Thursday, May 21, 2009

Industrial Production In and Out of Recession

Industrial production plays a key cyclical role

Industrial production is more cyclical than the economy on average. That is, it falls further during recession and jumps more during recovery. The current recession started in January 2008 (with the prior expansion peaking in December 2007). How does this manufacturing recession compare to recent recessions? Is this the worst manufacturing recession since the end of World War II? And which industries have been hit the hardest and which have fared the best?

Different cyclical patterns

Recent recessions have followed different patterns. Thus far, the current recession in manufacturing is most like the 1973-75 recession. However, the 1973-75 saw an upturn in manufacturing 19 months after the peak. With one major auto producer in bankruptcy and another likely, it is not a good bet that manufacturing in this recession will begin recovery by July. Adding to this improbability is the downturn in exports, falling demand for construction supplies, and no pickup in consumer demand.

Both the 1990-91 and 2001 recessions were shallow and relatively short. It is interesting that the Fed has cut interest rates even more this recession than during the 2001 recession but the economy has responded less this time around. This speaks volumes on how different the current recession is – being more of a credit crunch than a simple downturn in demand and output.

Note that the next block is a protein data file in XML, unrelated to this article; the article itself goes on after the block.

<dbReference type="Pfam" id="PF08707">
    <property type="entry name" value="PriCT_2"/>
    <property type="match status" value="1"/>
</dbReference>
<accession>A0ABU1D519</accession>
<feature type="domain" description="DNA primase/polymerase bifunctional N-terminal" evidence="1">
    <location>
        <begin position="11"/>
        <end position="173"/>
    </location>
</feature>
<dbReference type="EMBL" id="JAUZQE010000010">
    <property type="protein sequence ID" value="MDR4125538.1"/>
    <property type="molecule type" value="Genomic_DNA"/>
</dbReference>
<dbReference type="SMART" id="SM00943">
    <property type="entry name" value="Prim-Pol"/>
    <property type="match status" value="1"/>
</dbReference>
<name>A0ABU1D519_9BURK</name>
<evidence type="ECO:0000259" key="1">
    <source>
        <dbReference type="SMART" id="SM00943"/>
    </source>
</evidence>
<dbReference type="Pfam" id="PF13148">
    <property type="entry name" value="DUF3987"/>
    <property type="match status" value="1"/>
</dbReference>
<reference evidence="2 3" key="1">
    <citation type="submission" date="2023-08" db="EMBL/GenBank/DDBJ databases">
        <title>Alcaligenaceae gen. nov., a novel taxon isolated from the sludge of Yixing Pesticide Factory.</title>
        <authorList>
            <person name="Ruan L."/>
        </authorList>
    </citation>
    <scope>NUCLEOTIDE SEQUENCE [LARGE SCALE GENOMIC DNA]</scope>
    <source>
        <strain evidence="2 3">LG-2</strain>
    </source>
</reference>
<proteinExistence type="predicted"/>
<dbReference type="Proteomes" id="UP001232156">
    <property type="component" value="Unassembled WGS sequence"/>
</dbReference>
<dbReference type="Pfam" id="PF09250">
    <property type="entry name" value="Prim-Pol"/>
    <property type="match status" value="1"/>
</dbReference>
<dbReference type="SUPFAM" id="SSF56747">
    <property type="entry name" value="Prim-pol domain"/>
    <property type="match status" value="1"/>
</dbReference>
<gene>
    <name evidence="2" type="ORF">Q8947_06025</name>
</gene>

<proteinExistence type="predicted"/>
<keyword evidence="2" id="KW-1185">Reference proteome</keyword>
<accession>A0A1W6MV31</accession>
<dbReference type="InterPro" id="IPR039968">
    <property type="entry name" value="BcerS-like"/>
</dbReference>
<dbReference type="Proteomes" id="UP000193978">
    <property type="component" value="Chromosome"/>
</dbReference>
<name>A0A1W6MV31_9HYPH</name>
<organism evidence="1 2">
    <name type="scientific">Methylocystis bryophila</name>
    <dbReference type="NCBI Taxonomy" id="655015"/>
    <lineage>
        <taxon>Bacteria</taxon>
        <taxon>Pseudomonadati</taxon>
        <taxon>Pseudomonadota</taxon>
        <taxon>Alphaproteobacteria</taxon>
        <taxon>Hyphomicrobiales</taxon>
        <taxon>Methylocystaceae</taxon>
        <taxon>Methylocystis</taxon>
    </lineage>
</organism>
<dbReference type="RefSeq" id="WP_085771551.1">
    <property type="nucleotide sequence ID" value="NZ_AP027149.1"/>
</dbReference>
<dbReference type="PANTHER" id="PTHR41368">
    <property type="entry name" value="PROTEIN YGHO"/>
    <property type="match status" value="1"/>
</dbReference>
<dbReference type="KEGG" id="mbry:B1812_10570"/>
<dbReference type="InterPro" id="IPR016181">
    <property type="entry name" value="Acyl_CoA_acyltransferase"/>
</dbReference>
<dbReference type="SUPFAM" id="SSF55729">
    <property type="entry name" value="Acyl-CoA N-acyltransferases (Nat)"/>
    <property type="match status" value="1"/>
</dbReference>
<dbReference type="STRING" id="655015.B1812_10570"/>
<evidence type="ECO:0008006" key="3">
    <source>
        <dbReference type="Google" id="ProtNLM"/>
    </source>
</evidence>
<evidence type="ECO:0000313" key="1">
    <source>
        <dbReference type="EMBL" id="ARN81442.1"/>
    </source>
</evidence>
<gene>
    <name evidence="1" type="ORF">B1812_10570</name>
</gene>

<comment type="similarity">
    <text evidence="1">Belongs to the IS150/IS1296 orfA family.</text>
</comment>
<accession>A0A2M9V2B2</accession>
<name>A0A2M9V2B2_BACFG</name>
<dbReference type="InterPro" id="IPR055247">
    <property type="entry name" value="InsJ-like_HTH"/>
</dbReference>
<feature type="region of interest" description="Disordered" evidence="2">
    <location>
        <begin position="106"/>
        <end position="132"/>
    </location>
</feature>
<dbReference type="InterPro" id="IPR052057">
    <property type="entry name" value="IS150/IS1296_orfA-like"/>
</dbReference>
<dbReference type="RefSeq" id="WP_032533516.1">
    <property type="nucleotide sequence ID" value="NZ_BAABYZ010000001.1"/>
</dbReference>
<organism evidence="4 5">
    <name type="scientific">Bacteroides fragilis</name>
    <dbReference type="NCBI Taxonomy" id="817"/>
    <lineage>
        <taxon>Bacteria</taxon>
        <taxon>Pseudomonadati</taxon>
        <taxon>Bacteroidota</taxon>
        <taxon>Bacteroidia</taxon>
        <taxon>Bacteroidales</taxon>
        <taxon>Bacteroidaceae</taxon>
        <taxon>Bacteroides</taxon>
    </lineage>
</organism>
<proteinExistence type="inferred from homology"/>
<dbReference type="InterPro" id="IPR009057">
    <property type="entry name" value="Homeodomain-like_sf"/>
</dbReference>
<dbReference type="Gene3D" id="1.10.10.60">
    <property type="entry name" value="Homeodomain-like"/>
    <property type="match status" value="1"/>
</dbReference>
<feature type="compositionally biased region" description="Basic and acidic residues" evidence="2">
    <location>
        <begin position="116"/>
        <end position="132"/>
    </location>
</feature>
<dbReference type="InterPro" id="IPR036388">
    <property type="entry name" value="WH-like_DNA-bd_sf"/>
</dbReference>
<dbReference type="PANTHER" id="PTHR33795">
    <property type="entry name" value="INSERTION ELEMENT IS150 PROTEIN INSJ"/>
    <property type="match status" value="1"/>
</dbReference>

The two years of data for the 1980 recession looks like a roller coaster. Not only did the 1980 recession (induced by oil price shocks to a large degree) end quickly, but it also fell back into recession within that two year period (including a portion of the 1981-82 recession) due to extreme Fed tightening.

Overall, there has not been any typical recession in manufacturing going back to 1972. But the current recession certainly is worst thus far and even is likely the worst since the end of World War II.
The hardest hit industry by market groups is consumer autos, down 34.5 percent since the end of expansion. Housing pulled down output sharply for appliances, furniture & carpeting, down 24.8 percent, and construction supplies, down 22.6 percent. On the business side of market groups, transit equipment fell 21.1 percent over the recession.

Some industries actually have not been touched much by the recession. These have been nondurables. One industry – energy – even posted a net gain of 1.7 percent over the 16 month recession period. The nondurables groups that fell little were chemical products, down 2.9 percent, and food & tobacco, down 3.2 percent. But demand has fallen for clothing and paper products with output for those groups down 14.9 percent and 10.0 percent, respectively.

Bottom Line

Indeed, the current recession for manufacturing is the worst in decades. Traditionally, the industries hardest hit during recession often rebound the most during recovery. Is that likely this time? With credit more restricted, the auto sector may not make as much of a comeback as is typical – even with interest rates so low. Tighter credit standards may cause construction industries to lag this time – notably those related to building new housing. But when home purchases do pick up, industries such as carpeting and appliances may do relatively well because they can improve along with existing home sales. Finally, if overseas economies – especially in Asia – rebound soon, we could see a rise in output for industries such as transit, industrial equipment, paper, and chemicals. Every recession and recovery in manufacturing has been different and that will likely be true this go around, too.

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